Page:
About CFL Mercury

RE http://greenanswers.com/blog/251622/compact-fluorescent-bulbs-are-mercury-fears-overblown

As I am told this is a Blog,
my reply is a Comment rather than Question
(to Admin – I think you should separate site content more clearly in that way,
with “Comments” for Blogs and “Questions” for more neutral and factual content)

Well, Nick at least you are not personally attacking members of Congress this time…
I would certainly agree that there is a lot of hysteria around CFLs.
Unlike many others opposing the ban, I have some and like them for some uses
(which is also the point – ALL lights have advantages…)

Light bulbs don’t burn coal or (hopefully) release fumes – power plants might, but not all users are the cause of that: Bans strike unfairly on them.
Where there is a Problem – Deal with the Problem.

The quoted supposed energy savings from CFL use is at least debatable, http://ceolas.net/#li15cfx (given the official references, even if the site is clearly itself against a ban)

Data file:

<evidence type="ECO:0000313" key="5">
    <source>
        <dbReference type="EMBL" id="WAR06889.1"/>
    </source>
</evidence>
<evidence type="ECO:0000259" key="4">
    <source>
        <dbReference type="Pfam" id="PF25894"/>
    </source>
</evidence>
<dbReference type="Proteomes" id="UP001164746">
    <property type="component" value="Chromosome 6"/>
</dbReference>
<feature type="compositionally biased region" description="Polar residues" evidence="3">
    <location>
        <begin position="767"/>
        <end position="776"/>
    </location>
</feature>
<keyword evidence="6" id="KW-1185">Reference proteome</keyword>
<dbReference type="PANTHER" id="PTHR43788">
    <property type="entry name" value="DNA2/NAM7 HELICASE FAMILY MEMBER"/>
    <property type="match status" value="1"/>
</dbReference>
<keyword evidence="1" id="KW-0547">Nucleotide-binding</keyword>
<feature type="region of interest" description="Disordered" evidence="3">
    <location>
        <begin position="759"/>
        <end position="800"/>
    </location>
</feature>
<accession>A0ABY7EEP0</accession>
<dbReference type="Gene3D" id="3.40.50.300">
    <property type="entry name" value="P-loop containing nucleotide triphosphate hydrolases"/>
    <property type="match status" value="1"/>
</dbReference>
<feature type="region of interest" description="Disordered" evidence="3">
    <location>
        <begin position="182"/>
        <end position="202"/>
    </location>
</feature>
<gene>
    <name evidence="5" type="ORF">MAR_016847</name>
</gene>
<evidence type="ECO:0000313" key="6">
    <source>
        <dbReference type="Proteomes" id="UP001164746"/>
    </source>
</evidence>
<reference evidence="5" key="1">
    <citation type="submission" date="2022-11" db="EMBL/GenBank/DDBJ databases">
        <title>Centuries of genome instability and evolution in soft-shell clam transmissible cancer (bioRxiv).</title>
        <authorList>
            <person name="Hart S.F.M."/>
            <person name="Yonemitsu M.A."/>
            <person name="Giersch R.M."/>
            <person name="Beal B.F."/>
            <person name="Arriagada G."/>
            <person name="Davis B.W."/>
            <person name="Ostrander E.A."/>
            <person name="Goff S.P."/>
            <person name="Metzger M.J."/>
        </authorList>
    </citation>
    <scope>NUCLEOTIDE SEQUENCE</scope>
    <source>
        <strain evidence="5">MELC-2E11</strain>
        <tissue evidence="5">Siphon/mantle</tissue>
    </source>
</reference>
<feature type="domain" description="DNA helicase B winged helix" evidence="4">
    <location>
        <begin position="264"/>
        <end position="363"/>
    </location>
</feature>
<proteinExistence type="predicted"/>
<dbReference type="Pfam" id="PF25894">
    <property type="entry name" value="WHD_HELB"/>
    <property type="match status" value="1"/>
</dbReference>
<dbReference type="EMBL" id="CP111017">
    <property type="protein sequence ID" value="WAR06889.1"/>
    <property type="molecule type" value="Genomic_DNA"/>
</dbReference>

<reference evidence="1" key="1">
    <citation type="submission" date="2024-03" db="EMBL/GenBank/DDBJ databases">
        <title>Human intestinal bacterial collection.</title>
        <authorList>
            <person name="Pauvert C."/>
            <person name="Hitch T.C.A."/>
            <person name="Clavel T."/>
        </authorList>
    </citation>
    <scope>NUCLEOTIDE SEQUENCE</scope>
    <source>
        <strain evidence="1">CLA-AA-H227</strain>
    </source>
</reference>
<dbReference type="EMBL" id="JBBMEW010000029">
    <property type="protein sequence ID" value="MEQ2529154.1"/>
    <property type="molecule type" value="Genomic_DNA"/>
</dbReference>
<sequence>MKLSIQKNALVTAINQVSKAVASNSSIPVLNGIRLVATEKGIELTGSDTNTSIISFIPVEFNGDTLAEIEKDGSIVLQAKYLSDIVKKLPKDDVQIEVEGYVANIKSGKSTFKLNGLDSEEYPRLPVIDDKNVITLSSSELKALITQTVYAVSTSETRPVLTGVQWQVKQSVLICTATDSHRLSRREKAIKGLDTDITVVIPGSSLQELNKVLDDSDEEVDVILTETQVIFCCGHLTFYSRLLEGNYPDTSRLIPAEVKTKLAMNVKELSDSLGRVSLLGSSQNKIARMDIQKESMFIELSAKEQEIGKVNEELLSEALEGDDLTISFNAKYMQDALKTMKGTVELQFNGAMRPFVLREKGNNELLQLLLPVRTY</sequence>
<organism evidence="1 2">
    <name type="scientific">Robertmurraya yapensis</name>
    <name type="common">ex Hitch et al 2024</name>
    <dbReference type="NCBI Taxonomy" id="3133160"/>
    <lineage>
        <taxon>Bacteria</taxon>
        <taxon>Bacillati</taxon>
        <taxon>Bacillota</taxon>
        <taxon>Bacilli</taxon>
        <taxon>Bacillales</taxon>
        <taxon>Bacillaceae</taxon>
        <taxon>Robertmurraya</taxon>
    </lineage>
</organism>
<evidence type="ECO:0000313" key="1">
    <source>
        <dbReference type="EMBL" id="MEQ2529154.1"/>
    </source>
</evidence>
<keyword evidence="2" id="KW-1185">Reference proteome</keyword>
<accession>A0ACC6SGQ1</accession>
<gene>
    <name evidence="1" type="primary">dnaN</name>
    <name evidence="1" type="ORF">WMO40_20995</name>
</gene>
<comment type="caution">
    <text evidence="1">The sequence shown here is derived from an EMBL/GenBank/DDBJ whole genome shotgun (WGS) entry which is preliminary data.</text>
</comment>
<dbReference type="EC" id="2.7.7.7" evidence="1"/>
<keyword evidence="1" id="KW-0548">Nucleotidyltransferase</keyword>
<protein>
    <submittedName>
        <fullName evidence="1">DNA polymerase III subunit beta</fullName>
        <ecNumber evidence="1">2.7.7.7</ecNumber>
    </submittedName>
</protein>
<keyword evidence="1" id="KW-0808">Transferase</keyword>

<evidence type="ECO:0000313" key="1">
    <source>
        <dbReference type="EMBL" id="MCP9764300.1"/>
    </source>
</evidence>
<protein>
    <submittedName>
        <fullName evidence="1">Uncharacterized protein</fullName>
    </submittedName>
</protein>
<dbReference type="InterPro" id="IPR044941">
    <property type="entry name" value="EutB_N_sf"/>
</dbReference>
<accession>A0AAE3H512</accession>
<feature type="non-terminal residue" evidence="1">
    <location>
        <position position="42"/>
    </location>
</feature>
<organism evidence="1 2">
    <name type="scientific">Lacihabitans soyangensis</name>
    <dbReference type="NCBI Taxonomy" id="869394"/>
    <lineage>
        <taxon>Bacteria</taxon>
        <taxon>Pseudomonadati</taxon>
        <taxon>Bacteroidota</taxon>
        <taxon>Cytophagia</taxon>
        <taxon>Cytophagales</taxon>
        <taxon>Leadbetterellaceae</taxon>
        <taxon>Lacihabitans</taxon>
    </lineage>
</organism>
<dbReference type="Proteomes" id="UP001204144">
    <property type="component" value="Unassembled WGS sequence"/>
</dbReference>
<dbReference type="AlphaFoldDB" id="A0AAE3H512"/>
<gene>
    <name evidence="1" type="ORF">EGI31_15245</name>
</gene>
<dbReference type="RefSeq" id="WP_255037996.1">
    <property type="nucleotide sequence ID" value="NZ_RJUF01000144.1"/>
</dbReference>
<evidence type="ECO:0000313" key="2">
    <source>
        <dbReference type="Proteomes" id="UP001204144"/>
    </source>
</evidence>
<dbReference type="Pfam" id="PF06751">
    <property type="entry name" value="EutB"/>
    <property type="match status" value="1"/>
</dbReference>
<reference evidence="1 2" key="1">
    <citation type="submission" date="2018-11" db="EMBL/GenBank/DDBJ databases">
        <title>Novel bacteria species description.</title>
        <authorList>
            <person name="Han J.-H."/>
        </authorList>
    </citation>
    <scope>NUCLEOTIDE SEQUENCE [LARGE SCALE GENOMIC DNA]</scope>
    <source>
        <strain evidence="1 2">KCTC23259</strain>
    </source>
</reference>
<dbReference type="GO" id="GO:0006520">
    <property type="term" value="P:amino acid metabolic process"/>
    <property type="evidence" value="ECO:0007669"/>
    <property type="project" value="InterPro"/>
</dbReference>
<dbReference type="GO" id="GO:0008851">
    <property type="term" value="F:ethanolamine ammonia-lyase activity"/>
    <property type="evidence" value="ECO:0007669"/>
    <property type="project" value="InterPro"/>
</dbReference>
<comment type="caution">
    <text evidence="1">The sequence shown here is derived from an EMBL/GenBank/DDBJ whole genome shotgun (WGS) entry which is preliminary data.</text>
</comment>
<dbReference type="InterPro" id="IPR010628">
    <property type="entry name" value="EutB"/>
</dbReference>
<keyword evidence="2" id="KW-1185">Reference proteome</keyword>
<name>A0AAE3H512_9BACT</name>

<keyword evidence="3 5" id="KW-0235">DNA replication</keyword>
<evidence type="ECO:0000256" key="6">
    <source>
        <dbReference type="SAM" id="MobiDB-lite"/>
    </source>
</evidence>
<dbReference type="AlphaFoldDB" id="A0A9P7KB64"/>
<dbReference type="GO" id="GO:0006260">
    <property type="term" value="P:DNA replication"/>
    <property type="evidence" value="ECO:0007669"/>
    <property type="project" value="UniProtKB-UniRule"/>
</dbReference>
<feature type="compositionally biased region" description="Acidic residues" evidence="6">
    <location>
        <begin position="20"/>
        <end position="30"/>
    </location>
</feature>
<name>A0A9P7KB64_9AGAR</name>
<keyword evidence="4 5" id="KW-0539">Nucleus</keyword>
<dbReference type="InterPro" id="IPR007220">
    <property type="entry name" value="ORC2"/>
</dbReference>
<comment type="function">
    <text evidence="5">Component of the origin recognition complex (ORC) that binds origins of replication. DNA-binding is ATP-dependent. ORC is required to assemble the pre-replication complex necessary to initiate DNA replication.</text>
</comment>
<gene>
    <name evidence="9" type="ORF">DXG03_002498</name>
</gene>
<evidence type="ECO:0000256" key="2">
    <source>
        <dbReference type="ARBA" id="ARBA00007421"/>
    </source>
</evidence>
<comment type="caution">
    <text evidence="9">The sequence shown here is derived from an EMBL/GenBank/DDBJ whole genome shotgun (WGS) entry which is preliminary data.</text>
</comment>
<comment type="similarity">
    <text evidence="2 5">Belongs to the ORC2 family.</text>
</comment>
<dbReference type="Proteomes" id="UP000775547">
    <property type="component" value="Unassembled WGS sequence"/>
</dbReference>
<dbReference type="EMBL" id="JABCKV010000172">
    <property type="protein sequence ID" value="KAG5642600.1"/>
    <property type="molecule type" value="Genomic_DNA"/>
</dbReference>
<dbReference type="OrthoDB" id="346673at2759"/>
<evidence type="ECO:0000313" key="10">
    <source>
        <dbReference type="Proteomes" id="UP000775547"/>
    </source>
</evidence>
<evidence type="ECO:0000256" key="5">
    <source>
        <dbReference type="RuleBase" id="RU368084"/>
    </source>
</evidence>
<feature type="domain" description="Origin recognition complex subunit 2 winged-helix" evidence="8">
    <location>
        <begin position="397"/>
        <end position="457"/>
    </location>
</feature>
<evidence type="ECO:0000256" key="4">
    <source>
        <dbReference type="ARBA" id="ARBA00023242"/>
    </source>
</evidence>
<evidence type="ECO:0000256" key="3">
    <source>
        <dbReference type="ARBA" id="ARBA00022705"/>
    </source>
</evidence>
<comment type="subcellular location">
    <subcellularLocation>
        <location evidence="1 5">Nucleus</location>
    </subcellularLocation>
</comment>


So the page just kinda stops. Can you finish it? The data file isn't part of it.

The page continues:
RE the idea Incandescent induced Coal emission mercury being worse than CFL related mercury,
This one keeps doing the rounds, 2 wrongs don’t make a right anyway,
but even EPA is moving away from that supposition, with new emission
regulation oversight under Lisa Jackson
It was never true anyway (http://ceolas.net/#li198x = again, see the references)
and of course, a CFL broken in a room is a lot more worrying to that user,
than something from a remote chimney.



  1. 0 Votes

    One Compact Florescent Lightbulb (CFL) contains approximately 4 milligrams of Mercury.  Although this element is a potential hazard to human health, the element is not released while the bulbs are unbroken and being used.  The Mercury within the CFLs becomes a hazard if a bulb breaks or if the bulb retires to a landfill.  Often the CFLs are put in the trash, rather than recycled properly, which in turn causes potential harm to the workers who are handling the CFLs enroute to the landfill. Wendy Reed, manager of EPAs Energy Star Program, says that if CFLs are recycled properly, they ultimately give off less Mercury and greenhouse gas emissions than a typical incandescent bulb.

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